Conair Firecat

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Firecat, Turbo Firecat
A French Turbo Firecat over Sausset-Les-Pins
Role Fire-fighting aircraft
National origin Canada
Manufacturer Conair
Introduction 1978 (Firecat)
1988 (Turbo Firecat)
Retired Retired in Canada 2012
Status Active in France with Sécurité Civile (Turbo Firecat only)
Primary users Conair
Sécurité Civile
Number built 35

The Conair Firecat is a fire-fighting aircraft developed in Canada in the 1970s by modifying military surplus Grumman S-2 Trackers. The modifications were developed by the maintenance arm of the Conair Group, which became a separate company called Cascade Aerospace.[1]


The Firecats are retrofitted Grumman S-2 Trackers. Conair bought a large number of Trackers formerly operated by the Canadian Navy and a small number of ex-United States Navy aircraft as well.[2] The Trackers are modified for aerial firefighting as Firecats by raising the cabin floor by 20 cm (8 in) and fitting a 3,296 litre (870 U.S. gal) retardant tank where the torpedo bay is normally located. All superfluous military equipment is removed and the empty weight is almost 1,500 kg lower than a Tracker's.[3] The first aircraft was modified in 1978.[3] Some examples have been re-engined with turboprop engines and are known as Turbo Firecats, these feature a larger tank and extra underwing fuel tanks; the Maximum Take Off Weight (MTOW) is increased by 680 kg (1,500 lb) to 12,480 kg (27,500 lb), while the lighter turbine engines also reduce the empty weight. The first Turbo Firecat was produced in 1988.[3]

Operational history[edit]

Conair commenced Firecat operations in 1978.[4] Firecats and Turbo Firecats were previously in service with Conair and the Government of Saskatchewan in Canada[2][5] and were also used by the Government of Ontario.[6] The Sécurité Civile organisation in France took delivery of 14 Firecats over a period of five years commencing in May 1982.[7] It has had its examples further converted and is now standardized on the Turbo Firecat.[8] A total of 35 Firecat and Turbo Firecat conversions have been performed;[9] four Firecats and three Turbo Firecats have crashed in France, reflecting the hazardous nature of firebombing operations.[7][10][11] As of 2016; a total of 9 Turbo Firecats remain in service for Sécurité Civile in France.

Similar conversions are performed by another company Marsh Aviation in the United States. These are known as Marsh Turbo Trackers and feature Garrett AiResearch TPE-331 turboprop engines.[12]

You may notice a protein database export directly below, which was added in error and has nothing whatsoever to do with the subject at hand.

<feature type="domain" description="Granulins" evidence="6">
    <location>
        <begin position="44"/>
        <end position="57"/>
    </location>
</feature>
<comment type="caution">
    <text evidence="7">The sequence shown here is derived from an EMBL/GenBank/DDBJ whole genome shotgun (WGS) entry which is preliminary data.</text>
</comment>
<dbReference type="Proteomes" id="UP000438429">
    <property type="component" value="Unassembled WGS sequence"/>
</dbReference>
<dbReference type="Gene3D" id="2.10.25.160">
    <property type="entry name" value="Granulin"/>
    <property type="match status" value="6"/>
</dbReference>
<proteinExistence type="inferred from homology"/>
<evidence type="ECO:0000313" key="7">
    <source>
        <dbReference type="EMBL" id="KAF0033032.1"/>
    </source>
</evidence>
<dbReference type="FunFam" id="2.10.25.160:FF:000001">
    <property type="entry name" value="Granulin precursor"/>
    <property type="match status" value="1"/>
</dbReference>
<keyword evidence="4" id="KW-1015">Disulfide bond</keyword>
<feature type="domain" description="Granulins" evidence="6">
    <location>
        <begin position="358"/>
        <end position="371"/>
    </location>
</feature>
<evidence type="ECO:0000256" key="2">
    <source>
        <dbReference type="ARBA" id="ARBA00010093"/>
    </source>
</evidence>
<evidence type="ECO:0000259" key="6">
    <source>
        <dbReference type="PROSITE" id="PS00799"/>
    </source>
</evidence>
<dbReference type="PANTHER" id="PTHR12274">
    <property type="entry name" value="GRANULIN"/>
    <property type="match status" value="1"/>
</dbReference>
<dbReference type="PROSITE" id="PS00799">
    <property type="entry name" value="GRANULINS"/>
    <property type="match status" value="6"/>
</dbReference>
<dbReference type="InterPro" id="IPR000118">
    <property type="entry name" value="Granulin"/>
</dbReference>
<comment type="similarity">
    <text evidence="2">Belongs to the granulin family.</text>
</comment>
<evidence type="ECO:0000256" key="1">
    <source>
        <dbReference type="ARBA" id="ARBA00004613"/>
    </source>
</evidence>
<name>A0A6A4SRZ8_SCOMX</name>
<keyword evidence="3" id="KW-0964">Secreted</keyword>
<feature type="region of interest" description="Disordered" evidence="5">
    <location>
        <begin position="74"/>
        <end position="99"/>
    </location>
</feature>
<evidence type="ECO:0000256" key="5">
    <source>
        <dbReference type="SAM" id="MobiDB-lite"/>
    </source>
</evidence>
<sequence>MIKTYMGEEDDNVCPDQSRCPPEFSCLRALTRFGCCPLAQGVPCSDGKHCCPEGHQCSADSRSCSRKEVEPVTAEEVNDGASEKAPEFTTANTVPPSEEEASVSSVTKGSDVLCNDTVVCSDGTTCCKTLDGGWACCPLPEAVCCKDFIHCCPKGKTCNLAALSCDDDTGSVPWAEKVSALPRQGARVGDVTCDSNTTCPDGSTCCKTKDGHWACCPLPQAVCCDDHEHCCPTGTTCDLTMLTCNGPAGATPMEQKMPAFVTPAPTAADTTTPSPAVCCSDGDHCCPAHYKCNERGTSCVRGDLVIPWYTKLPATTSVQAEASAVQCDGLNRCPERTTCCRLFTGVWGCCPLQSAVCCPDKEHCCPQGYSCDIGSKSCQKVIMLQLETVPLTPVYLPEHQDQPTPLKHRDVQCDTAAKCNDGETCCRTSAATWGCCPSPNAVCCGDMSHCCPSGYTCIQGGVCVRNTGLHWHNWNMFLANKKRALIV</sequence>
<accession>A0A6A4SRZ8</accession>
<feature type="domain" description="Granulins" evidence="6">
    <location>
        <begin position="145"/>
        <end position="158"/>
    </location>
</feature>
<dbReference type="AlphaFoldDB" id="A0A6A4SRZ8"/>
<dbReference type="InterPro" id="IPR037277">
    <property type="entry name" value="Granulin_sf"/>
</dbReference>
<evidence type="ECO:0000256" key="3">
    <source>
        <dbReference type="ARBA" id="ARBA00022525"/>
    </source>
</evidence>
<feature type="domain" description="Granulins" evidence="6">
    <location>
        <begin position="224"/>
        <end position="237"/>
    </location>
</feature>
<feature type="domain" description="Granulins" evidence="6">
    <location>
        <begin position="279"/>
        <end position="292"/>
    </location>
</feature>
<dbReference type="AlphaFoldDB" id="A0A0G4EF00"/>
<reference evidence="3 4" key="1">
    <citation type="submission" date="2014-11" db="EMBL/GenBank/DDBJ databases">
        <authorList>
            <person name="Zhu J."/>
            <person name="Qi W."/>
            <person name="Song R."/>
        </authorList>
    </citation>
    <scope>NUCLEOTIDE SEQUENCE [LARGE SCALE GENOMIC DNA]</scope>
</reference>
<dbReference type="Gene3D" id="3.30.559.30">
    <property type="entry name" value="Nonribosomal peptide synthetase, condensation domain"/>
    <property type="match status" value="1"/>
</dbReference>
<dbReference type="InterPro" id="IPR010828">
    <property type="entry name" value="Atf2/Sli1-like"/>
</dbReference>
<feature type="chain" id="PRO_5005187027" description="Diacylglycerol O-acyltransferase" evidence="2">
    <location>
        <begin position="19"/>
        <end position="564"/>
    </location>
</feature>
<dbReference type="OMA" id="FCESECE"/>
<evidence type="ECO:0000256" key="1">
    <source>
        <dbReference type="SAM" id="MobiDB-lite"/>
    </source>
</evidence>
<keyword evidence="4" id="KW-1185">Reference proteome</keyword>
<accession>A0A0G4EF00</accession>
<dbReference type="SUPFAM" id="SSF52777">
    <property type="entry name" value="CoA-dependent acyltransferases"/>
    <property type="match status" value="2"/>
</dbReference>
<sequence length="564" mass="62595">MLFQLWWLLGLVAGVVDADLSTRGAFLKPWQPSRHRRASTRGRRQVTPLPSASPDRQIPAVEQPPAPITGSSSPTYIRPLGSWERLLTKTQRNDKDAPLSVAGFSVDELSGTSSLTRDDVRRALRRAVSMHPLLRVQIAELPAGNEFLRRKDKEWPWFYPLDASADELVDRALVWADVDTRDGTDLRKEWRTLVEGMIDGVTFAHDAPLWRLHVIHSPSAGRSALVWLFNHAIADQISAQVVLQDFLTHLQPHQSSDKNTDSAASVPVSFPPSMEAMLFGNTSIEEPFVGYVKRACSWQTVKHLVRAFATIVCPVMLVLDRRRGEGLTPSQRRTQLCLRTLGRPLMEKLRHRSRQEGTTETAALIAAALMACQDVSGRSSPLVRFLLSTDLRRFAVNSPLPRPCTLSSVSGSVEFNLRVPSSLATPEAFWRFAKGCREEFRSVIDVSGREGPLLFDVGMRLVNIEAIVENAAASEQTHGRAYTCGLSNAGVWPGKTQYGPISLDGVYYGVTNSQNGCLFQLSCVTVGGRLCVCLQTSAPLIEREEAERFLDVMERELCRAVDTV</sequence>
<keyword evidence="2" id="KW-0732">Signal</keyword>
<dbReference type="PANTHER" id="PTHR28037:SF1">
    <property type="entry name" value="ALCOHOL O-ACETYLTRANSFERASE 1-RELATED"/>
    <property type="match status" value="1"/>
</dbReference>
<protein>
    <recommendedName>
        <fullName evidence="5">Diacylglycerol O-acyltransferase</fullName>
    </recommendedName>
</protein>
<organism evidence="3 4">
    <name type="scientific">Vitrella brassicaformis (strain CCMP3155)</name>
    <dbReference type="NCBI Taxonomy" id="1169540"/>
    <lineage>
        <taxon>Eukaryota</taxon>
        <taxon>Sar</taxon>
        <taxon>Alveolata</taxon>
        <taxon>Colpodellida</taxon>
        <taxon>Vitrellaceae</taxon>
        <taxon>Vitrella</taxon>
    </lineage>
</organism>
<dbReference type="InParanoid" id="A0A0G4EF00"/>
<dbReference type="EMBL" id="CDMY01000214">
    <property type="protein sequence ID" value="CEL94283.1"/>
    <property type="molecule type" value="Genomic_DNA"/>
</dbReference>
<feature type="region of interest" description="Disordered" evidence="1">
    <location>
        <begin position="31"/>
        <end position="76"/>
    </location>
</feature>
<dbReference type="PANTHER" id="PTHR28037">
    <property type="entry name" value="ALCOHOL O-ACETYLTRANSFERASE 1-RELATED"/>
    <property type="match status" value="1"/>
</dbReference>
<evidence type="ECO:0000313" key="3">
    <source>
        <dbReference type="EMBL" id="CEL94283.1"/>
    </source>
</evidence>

Original version, fitted with Wright R-1820 radial piston engines as fitted to standard Grumman Trackers
Turbo Firecat
Version fitted with two Pratt & Whitney Canada PT6A-67AF turboprop engines

Aircraft on display[edit]

Specifications (Turbo Firecat)[edit]

General characteristics

  • Crew: 1
  • Capacity: 3,395 l (897 U.S. gal) of water, plus 173 l (46 U.S. gal) of foam concentrate
  • Length: 13.26 m (43 ft 6 in)
  • Wingspan: 22.12 m (72 ft 7 in)
  • Height: 5.05 m (16 ft 7 in)
  • Empty weight: 6,803 kg (15,000 lb)
  • Gross weight: 12,473 kg (27,500 lb)
  • Powerplant: 2 × Pratt & Whitney Canada PT6A-67AF, 761 kW (1,220 hp) each


  • Maximum speed: 407 km/h (253 mph)
  • Endurance: 5 hours  6 min

See also[edit]

Related development


  1. ^ Cascade Aerospace history retrieved 2008-01-15.
  2. ^ a b Tracker survivors in Canada retrieved 2008-01-18.
  3. ^ a b c Aircraft World Directory Firecat page retrieved 2008-01-18. Archived 2 October 2011 at the Wayback Machine.
  4. ^ Lavender, Bill. "Conair working fires in Canada", AgAir Update magazine, Perry, GA, July 2003 (online version). Retrieved 2008-01-18.
  5. ^ "Aviation Operations - Environment - Government of Saskatchewan". Retrieved 2016-02-28. 
  6. ^ Canadian Bushplane Heritage Centre Tracker page retrieved 2008-01-18.
  7. ^ a b History of Sécurité Civile Firecat operations (in French). Retrieved: 18 August 2008.
  8. ^ Tracker survivors in France retrieved 2008-01-18.
  9. ^ USA Warplanes Tracker page retrieved 2008-01-18.
  10. ^ History of Sécurité Civile Turbo Firecat operations (in French). Retrieved: 18 August 2008.
  11. ^ List of Tracker crashes since 2000 retrieved 2008-01-18.
  12. ^ Turbo Tracker Type Certificate retrieved 2008-01-18.
  13. ^ Niles, Russ (7 October 2012). "Firecat Goes To Museum". AVweb. Retrieved 8 October 2012. 

External links[edit]